By Dannae Delano
U.S. Department of Health and Human Services’ Office for Civil Rights (OCR) issued the following four pieces of guidance announcing enforcement discretion during the COVID-19 pandemic:
- March 13, 2020 – Enforcement Discretion Regarding COVID-19 Community-Based Testing Sites During the COVID-19 Nationwide Public Health Emergency
- March 17, 2020 – Enforcement Discretion for Telehealth Remote Communications During the COVID–19 Nationwide Public Health Emergency
- April 9, 2020 – Enforcement Discretion Under HIPAA To Allow Uses and Disclosures of Protected Health Information by Business Associates for Public Health and Health Oversight Activities in Response to COVID-19
- January 19, 2021 – Enforcement Discretion Regarding Online or Web-Based Scheduling Applications for the Scheduling of Individual Appointments for COVID-19 Vaccination During the COVID-19 Nationwide Public Health Emergency
On April 11, 2023, President Biden signed legislation ending the nationwide COVID-19 public health emergency (PHE) May 11, 2023. OCR has now announced its plan to end the HIPAA enforcement discretion described above, also on May 11, 2023. For the Telehealth Remote Communications guidance issued on March 17, 2020, however, OCR has established a 90-day transition period that will end on August 9, 2023. During this transition period, OCR will continue to exercise its enforcement discretion and will not impose penalties on healthcare providers for noncompliance with HIPAA that occurs in connection with the good faith provision of telehealth. The 90-day transition period ONLY applies to the Telehealth Remote Communications compliance.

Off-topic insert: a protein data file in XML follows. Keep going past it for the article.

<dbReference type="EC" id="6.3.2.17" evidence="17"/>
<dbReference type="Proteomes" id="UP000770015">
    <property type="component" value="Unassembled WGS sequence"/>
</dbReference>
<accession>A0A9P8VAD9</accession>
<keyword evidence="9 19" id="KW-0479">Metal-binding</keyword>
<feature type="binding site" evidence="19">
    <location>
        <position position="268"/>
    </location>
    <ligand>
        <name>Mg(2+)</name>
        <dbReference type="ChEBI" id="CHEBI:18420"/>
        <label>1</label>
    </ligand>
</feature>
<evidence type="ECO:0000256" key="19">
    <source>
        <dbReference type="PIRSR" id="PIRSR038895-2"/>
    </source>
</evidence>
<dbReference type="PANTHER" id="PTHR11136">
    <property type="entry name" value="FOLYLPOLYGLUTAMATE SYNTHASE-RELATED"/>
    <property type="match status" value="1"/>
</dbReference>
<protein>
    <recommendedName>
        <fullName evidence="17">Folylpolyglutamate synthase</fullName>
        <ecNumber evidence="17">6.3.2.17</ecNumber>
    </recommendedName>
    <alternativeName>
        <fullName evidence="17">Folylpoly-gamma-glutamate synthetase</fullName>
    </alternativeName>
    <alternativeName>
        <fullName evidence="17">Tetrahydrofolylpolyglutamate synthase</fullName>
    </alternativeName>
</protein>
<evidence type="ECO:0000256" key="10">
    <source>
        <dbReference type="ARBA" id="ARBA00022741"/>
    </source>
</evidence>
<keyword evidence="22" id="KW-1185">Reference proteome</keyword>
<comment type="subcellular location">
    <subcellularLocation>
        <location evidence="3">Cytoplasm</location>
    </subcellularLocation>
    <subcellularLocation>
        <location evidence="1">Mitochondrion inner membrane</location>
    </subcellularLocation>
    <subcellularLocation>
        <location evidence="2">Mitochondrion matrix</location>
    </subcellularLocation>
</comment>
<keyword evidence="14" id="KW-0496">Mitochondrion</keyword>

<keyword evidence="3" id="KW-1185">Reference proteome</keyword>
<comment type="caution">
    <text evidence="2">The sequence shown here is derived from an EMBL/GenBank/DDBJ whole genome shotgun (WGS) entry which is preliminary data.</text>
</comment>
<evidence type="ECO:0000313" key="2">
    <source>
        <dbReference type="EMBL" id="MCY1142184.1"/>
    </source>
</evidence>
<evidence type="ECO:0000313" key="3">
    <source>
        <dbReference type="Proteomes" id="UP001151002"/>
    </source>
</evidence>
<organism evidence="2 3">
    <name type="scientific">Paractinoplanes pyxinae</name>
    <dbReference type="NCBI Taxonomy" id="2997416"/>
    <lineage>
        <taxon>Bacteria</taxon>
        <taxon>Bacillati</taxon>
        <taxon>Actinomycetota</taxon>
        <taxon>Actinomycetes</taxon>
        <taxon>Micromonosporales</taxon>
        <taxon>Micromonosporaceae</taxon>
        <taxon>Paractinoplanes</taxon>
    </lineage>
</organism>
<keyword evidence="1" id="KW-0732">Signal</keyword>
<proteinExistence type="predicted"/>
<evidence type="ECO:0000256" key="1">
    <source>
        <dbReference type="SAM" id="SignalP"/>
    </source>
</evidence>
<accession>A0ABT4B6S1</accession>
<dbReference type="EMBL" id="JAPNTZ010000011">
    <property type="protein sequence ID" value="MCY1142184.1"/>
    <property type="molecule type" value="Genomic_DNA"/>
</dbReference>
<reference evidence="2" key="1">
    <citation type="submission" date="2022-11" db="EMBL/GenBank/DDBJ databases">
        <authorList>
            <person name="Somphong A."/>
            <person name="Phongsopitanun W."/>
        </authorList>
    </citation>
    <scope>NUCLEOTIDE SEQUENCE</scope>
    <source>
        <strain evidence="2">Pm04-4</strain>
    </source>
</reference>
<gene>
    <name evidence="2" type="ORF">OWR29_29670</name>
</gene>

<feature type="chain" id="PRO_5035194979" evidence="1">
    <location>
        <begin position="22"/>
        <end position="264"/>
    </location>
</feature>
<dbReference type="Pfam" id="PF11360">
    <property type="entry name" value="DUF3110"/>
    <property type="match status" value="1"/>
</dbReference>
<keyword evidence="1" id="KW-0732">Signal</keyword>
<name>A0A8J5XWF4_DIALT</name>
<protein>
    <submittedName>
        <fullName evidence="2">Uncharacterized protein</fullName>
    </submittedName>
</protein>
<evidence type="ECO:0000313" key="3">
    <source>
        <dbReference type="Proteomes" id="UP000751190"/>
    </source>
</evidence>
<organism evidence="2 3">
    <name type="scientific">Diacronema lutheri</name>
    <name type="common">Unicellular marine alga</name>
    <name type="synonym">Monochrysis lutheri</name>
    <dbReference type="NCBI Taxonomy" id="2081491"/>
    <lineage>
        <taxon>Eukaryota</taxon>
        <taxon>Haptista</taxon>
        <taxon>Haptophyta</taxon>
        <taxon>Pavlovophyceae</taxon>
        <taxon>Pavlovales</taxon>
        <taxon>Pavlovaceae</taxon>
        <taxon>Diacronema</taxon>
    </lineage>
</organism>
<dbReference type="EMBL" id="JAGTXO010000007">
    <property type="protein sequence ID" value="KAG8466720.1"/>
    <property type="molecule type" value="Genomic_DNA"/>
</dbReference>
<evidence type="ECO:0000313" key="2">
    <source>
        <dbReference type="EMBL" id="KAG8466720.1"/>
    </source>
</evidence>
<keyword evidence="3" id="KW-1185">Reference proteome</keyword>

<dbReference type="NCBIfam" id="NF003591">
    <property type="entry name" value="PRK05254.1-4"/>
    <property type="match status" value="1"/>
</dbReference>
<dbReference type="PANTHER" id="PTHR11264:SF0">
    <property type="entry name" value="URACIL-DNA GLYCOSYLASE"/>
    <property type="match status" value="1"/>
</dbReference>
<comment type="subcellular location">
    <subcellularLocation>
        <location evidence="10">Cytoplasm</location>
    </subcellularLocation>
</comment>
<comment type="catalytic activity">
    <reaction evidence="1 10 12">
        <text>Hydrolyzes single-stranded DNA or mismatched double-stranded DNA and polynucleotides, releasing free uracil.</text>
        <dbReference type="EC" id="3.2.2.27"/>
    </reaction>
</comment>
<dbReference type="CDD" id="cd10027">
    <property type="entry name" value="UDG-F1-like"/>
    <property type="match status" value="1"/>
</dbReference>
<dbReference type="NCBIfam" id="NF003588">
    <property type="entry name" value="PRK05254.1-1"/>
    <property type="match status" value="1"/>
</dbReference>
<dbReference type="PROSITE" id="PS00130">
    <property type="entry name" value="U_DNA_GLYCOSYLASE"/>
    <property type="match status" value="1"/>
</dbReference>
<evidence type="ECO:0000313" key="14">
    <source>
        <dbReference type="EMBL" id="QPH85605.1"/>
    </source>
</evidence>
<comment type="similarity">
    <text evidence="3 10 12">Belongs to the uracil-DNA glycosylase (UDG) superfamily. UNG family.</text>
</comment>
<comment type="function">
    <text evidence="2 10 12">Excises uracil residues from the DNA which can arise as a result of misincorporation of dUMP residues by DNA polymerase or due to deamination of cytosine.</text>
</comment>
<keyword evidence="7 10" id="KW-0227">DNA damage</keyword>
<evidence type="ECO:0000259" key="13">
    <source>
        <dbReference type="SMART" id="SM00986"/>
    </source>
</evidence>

Consequently, full enforcement of HIPAA will resume on May 12, 2023, and covered entities continuing to utilize Telehealth Remote Communications will have until August 10, 2023, to resume full HIPAA compliance. Covered entities, including group health plans, and their business associates should immediately review how their processes may have changed during the pandemic as a result of relying on OCR’s enforcement discretion, and should cease or replace any practices that fail to comply with HIPAA.